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Fig

Fig
Excerpted from Culpeper's Complete Herbal, (1616-1654) :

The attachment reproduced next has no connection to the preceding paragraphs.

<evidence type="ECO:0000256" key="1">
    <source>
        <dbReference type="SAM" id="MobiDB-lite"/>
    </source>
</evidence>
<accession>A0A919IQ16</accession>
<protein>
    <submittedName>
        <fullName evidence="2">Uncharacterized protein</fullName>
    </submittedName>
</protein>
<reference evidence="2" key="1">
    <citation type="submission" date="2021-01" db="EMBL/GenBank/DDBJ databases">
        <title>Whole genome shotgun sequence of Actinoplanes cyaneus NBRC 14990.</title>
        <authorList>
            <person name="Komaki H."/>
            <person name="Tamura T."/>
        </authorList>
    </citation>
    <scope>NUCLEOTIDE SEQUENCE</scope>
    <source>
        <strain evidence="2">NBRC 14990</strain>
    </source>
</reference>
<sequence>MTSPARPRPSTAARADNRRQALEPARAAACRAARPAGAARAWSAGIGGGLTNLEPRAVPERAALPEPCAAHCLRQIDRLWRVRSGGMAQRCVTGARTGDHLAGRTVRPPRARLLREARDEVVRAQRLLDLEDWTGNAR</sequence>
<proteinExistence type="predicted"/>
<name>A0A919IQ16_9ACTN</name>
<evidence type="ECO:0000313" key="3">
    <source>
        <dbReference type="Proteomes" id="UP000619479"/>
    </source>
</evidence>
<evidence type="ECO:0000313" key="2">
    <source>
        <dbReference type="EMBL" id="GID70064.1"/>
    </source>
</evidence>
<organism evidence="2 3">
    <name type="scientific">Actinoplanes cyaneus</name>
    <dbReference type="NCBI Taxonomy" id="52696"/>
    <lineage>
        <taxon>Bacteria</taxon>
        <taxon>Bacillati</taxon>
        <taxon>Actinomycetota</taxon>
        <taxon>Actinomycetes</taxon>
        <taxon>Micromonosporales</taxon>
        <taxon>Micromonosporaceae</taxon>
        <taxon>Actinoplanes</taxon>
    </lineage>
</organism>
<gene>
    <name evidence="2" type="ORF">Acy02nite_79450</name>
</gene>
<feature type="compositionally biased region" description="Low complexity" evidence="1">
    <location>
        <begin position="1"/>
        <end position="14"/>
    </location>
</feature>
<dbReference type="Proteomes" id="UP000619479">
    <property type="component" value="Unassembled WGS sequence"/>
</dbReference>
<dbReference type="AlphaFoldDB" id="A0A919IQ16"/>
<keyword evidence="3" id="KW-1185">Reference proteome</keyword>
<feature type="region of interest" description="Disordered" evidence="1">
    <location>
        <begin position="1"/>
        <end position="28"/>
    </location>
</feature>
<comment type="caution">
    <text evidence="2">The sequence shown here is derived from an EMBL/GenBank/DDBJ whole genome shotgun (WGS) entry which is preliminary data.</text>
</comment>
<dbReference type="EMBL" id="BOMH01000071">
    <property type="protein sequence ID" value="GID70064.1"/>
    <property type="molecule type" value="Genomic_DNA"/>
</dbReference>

The tree is under the dominion of Jupiter. The milk that issues out from the leaves or branches where they are broken off, being dropped upon warts, takes them away. The decoction of the leaves is excellently good to wash sore heads with: and there is scarcely a better remedy for the leprosy than it is. It clears the face also of morphew, and the body of white scurf, scabs, and running sores. If it be dropped into old fretting ulcers, it cleanses out the moisture, and brings up the flesh; because you cannot have the leaves green all the year, you may make an ointment of them whilst you can. A decoction of the leaves being drank inwardly, or rather a syrup made of them, dissolves congealed blood caused by bruises or falls, and helps the bloody flux. The ashes of the wood made into an ointment with hog's grease, helps kibes and chilblains. The juice being put into an hollow tooth, eases pain: as also pain and noise in the ears, being dropped into them; and deafness. An ointment made of the juice and hog's grease, is an excellent remedy for the bitten of mad dogs, or other venomous beasts as most are. A syrup made of the leaves, or green fruit, is excellently good for coughs, hoarseness, or shortness of breath, and all diseases of the breast and lungs; it is also extremely good for the dropsy and falling sickness. They say that the Fig Tree, as well as the Bay Tree, is never hurt by lightning; as also, if you tie a bull, be he ever so mad, to a Fig Tree, he will quickly become tame and gentle. As for such figs as come from beyond sea, I have little to say, because I write not of exoticks.

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